Oxfordians have made much of the fact that some of the verses marked in this Bible are alluded to by Shakespeare, but this looks like nothing more than a random overlap of two fairly large sets. There are roughly 1000 verses marked in the de Vere Bible, and based on my estimates from the lists in Naseeb Shaheen's books, Shakespeare alluded to at least 2000 Bible verses in his works. Roughly 80 of the marked verses have parallels to Shakespeare which are noted by the leading Bible-Shakespeare scholars, Shaheen and Richmond Noble. There are another 120-plus which Roger Stritmatter claims are parallels which previous commentators have overlooked; I have only seen a few of these and find them unimpressive, but for the sake of argument let's accept them. This means that even giving Stritmatter the benefit of the doubt, only about 10 percent of Shakespeare's Biblical allusions are marked in the Bible, and only about 20 percent of the verses marked in the Bible are alluded to in Shakespeare. That doesn't seem like anything more than a random overlap to me, and this impression is confirmed by the fact that you can find a similar overlap with other contemporary authors. I went through Naseeb Shaheen's book on Biblical references in The Faerie Queene and found 35 verses marked in the de Vere Bible which Spenser alludes to; I'm sure that I could add considerably to that number by loosening the standards for what counts as an allusion, as Stritmatter has. So we have 35 marked verses in The Faerie Queene vs. 80 in Shakespeare, using Shaheen's standards; that's not bad, considering that The Faerie Queene is about one third the length of Shakespeare's complete works. It's harder to do comparisons for other authors whose Biblical allusions have not been catalogued as thoroughly as Shakespeare's have, but a quick look through R. M. Cornelius' book Christopher Marlowe's Use of the Bible suggest a comparable rate of overlap with the marked verses.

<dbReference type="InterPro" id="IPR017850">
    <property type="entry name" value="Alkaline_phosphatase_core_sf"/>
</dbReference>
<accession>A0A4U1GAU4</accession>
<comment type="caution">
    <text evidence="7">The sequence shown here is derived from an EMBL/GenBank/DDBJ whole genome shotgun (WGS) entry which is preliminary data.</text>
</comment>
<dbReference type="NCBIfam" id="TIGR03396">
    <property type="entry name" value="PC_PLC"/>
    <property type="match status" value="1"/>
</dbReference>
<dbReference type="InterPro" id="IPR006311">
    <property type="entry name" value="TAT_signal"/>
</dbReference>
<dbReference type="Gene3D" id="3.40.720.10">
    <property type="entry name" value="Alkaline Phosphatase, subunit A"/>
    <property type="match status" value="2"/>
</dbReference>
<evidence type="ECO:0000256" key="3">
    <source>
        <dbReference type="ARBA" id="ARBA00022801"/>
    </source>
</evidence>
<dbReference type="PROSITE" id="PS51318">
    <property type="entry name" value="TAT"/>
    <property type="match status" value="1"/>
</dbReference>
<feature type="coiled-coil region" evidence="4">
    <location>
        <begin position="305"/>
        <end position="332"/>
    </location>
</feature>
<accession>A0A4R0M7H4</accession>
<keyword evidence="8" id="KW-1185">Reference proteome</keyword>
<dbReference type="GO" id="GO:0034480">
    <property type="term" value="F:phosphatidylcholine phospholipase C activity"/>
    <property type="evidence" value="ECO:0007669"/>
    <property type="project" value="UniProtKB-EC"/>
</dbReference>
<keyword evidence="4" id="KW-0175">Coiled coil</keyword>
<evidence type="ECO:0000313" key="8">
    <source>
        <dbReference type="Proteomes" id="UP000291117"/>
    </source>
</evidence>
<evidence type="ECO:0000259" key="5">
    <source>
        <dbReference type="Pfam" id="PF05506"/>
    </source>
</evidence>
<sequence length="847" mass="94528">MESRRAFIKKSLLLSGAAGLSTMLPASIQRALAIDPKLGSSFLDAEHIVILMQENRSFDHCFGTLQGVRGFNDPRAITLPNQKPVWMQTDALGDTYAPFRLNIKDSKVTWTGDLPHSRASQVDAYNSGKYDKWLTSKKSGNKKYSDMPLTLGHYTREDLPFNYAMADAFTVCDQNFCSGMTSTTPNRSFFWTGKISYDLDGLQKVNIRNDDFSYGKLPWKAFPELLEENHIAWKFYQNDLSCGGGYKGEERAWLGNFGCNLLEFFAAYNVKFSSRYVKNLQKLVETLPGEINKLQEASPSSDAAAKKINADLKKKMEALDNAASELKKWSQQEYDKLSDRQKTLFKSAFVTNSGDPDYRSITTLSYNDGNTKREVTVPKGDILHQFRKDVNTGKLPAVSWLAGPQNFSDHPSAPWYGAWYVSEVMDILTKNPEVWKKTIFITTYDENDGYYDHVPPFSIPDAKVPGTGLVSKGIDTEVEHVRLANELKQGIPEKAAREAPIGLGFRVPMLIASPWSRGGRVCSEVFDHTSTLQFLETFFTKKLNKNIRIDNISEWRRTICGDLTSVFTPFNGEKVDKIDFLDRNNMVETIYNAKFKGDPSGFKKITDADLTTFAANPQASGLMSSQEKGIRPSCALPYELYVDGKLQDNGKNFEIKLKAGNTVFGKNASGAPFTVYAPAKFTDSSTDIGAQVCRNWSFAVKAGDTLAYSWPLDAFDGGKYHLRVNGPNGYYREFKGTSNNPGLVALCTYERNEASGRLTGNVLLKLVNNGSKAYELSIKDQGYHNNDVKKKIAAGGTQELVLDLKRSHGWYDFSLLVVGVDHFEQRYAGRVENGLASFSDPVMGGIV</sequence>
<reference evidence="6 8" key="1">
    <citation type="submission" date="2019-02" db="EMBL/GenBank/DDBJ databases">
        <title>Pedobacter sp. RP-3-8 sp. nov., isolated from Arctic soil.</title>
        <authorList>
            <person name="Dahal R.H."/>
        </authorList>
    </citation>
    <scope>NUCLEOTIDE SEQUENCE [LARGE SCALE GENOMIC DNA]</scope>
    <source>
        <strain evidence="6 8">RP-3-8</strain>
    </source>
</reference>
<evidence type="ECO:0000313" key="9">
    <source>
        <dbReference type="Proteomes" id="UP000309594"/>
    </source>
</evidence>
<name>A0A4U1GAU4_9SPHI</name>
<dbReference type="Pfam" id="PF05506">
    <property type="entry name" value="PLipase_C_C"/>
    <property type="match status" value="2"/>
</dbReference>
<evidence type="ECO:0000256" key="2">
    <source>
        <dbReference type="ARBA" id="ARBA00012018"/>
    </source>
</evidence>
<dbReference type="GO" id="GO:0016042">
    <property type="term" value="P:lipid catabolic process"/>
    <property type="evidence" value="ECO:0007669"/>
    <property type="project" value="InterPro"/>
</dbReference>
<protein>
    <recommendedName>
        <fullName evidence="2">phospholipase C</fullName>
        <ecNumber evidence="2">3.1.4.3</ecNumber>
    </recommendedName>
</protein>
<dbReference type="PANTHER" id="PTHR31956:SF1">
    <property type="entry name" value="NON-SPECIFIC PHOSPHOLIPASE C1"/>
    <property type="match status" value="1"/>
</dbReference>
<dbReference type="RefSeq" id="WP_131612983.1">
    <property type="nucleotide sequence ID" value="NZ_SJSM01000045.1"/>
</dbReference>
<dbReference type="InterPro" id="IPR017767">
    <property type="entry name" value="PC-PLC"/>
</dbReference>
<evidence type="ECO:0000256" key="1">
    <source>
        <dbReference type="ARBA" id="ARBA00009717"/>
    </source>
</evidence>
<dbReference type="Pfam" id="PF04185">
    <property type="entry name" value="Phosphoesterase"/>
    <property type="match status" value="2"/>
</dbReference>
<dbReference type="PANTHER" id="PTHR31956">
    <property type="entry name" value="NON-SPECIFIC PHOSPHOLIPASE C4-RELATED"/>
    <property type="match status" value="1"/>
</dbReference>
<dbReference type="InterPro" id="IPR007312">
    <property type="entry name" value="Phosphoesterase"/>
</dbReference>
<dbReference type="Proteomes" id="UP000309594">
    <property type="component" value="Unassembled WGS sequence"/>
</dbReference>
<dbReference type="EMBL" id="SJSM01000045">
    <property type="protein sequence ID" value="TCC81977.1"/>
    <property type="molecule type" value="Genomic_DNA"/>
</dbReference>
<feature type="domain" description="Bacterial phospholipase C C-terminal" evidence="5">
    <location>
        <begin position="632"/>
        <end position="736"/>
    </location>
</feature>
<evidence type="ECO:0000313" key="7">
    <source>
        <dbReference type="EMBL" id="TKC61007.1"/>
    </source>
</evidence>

The stir over this Bible reminds me of the brouhaha over 100 years ago over Francis Bacon's Promus of Formulas and Elegancies, which was seized upon by Baconians at the time as the crowning "proof" that Bacon wrote Shakespeare. The Promus consists of a manuscript of about 50 pages in Bacon's handwriting, which from dates on some of the pages can be dated 1594-95. It was apparently used by Bacon as a commonplace book; it contains a wide variety of jottings in English, Latin, and French, including miscellaneous phrases, proverbs, and classical quotations. A Baconian named Constance Pott (the Roger Stritmatter of her day), published the Promus for the first time in 1883, with copious annotations showing Shakespearean parallels for almost everything in the manuscript; altogether Pott listed over 4400 parallels between the Promus and Shakespeare. Furthermore, Pott went through an astonishing number of works in English, from Chaucer to the nineteenth century, looking for parallels to the Promus, and claimed to have found very few. It's really a remarkable piece of work. One of the sheets of the Promus contains so many parallels to Romeo and Juliet, including a single speech of Friar Laurence's, that even the Shakespearean scholar Edwin Abbott (in his preface to Pott's edition) was hard put to call it a coincidence. On the face of it, I find the Promus better evidence for Bacon's authorship of Shakespeare than the Folger Bible is for Oxford. On the one hand you have a private notebook indisputably in Bacon's handwriting and containing many parallels to Shakespeare; on the other hand you have a Bible (the text of which was available to and known to everyone) with markings probably by Oxford (but possibly not), a relatively small percentage of which correspond to passages in Shakespeare.
In sum, the value of this Bible as "evidence" for Oxford's authorship of Shakespeare's works is very slight. While it almost certainly belonged to Oxford and at least some of the markings are very likely his, the pattern of marked verses is very different from Shakespeare's pattern of Biblical use, and the overlap between the marked verses and those used by Shakespeare is not significantly more than we would expect by chance.